The picture the old man saw where elephants were being beaten with sticks must have come from India. He has merged ALL the dark peoples in “niggers” – who are also “quare craythurs” – and merged both space and time at the “ind” of the world.
Writing in Finnegans Wake “In that earopean end meets Ind” (598.15), Joyce has not forgotten his shift from “ind” to “end” in representing the old man’s dialect, and by marking the word with a capital ‘I`, “Ind”, has pointed up not only this relation but also that of India and the Indies to “ind”. On the page opposite (599.06) we can hear the elephants still being beaten in a Swahili reading of “liofant”.
Elephants, as the discussion of “The Elephant in the Belly” has made plain, have a special relation to Swahili
Hart, Clive, “The Elephant inthe Belly: Exegesis of Finnegans Wake”, in A Wake Digest , ed.Hart,C + Fritz Senn. Sidney, University Press, Australia 1968.
Halper Nathan “The Elephant in the Belly” (II). in
A Wake Newslitter 13:5, 100 1976
(see 209.11 “tembo in her tumbo” and 244.35 “Elenfant”).
And as the vehicular language of East Africa, Swahili is spoken both by Africans and by Indians – thus navigating the merger made by the old man so many years before.
Lio in Swahili means ‘to cry out in pain’. “Liofant” occurs as part of a list of animals from the east – tiger, lion, etc. – and has been recognized as “elephant” in the literature. So that ‘lio` lets us hear the results of the beating.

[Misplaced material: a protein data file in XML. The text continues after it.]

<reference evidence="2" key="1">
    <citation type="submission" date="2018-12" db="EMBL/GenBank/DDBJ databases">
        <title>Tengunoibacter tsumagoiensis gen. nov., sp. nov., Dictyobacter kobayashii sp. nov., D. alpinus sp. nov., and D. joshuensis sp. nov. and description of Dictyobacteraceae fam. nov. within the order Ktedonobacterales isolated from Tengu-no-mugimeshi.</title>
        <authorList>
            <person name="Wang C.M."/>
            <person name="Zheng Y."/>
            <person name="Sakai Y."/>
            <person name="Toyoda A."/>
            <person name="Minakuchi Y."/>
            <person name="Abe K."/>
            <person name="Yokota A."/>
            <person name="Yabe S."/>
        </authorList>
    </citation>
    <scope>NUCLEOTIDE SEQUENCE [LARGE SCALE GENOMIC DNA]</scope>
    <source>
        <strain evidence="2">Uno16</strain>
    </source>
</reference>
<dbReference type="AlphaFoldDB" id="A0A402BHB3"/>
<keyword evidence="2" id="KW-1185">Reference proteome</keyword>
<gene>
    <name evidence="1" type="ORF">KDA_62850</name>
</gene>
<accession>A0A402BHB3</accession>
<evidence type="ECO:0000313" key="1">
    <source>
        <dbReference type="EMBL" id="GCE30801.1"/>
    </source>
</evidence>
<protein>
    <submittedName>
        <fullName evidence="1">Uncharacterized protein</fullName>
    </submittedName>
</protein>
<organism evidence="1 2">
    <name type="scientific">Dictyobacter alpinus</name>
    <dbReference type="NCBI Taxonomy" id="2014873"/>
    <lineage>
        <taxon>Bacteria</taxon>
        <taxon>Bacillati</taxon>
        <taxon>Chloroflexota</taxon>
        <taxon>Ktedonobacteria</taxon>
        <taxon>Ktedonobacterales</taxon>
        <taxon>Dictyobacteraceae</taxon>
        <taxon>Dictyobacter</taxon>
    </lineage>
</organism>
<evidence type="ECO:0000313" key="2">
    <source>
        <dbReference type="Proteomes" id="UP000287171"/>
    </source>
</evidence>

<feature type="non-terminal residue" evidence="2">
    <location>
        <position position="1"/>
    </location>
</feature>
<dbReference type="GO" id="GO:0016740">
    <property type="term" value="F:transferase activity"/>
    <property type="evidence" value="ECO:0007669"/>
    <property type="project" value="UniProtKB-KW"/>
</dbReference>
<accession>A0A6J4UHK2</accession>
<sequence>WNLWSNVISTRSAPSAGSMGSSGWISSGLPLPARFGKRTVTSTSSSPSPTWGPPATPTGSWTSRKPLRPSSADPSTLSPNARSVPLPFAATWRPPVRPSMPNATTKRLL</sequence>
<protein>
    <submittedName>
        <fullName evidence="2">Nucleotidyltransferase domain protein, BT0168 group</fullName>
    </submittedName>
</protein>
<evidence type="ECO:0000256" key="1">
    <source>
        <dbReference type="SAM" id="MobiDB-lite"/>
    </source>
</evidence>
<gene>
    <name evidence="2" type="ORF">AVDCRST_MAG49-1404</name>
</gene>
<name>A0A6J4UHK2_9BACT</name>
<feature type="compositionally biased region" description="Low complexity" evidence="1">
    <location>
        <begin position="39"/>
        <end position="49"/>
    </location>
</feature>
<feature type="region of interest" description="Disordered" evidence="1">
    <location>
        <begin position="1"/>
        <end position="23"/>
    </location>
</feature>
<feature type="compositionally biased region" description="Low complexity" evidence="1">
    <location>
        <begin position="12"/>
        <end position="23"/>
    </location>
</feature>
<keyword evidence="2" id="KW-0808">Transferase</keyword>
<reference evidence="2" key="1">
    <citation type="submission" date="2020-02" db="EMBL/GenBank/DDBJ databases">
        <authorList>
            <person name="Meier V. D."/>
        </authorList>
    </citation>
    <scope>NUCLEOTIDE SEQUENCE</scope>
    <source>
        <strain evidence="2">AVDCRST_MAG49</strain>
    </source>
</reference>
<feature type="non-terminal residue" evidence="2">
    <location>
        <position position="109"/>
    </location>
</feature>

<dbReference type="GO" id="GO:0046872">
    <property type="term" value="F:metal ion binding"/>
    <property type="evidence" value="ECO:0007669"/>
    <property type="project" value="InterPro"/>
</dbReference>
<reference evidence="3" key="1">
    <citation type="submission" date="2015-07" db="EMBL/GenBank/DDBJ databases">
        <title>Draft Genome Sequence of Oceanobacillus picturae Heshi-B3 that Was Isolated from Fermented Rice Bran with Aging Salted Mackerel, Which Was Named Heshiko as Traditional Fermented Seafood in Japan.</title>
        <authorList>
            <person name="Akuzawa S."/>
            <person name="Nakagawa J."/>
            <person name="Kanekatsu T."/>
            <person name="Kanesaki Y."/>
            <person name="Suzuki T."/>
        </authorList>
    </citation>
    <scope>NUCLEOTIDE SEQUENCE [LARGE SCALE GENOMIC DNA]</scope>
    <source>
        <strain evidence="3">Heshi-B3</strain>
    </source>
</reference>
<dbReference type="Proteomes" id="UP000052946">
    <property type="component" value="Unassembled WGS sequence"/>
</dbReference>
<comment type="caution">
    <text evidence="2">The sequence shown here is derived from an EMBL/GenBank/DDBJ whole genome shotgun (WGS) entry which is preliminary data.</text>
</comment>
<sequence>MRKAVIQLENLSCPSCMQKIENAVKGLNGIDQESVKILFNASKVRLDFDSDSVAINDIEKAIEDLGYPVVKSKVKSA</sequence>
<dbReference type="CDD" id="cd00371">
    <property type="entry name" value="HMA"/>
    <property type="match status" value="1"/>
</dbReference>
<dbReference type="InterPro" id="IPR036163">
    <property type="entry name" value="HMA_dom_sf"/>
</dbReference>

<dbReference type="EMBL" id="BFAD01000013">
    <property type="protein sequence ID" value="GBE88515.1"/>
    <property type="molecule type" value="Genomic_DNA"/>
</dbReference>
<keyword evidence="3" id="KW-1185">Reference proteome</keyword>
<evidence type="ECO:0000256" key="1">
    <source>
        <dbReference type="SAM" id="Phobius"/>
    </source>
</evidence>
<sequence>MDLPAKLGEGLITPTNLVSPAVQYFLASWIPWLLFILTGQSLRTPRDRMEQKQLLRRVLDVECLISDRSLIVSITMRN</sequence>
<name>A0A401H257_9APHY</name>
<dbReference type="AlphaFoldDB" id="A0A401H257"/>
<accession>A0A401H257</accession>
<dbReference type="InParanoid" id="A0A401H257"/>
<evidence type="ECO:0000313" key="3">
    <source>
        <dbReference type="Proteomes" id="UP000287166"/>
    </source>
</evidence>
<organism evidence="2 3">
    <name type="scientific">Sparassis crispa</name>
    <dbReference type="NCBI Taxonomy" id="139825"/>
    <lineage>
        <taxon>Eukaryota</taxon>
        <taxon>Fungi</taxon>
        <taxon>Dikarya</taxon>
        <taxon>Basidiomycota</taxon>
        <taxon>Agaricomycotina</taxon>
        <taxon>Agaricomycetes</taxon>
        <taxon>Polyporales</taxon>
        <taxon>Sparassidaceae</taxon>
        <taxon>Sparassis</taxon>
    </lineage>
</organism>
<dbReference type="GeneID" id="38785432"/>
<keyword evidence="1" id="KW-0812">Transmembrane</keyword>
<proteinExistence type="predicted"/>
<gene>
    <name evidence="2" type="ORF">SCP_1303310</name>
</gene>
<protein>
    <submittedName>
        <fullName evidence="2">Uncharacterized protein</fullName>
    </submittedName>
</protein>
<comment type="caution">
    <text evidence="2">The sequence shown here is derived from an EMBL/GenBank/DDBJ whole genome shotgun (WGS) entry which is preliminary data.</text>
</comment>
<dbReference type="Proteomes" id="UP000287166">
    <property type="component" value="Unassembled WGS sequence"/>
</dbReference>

Swahili lio is not in Wolff’s or Dalton’s lists. Neither is it in Joyce’s ‘Kisuaheli` notes. So we appear to have found a new Swahili item, albeit a buried or “deep talk” one (in the West Indian sense, also see see “signifying” 3 lines later 599.09 ??).
The f in “liofant” creates a tie with 244.35 “Elenfant”. There really is an infant – child or elephant – in this belly.
This reading of “lio” is confirmed by its further use.
It appears again in:
How he went to his swiltersland after his lungs, my sad late brother, before his coglionial expancian? (488.31)
If you “swelter” in East Africa, rather than curing your lungs in Switzerland, you may, appropriately enough, suffer the ‘pains’ (“lio”) of England’s ‘colonial expansion’.
The “expancian” suggests also the pain of a colonic of some kind.
The validity of such an extension of the reading became perfectly clear from an observation by Louis Berrone
– that Romans are always talking about pains in their coglioni (“testicles”). Joyce knew this, as appears in a letter to Stanislaus in 1907 where he says that in going to Rome he had made a “coglioneria” (a ‘ball-up’) (Feb.16,1907;SL150).
Reference to “coglionial expancian” is accompanied by other references to the nature of the colonial experience.
“My . . .late brother” is replaced on the opposite page by a
“halfbrother”: “but I loved that man who has africot lupps with the moonshane in his profile, my shemblabble! My freer! I call you my halfbrother because. . .” (489.26).
Actually the ‘late brother` is introduced by black allusions: ‘my allaboy brother, Negoist Cabler`(488.21), one of a series of allusions to the lecture tour of Mark Twain and George Washington Cable, author of Old
Creole Days (also 25.35 “If you was hogglebully itself… taken waters still what all where was your like to lay the cable”); followed shortly by “High Brazil Brandan’s Deferred, midden Erse clare language”(488.25).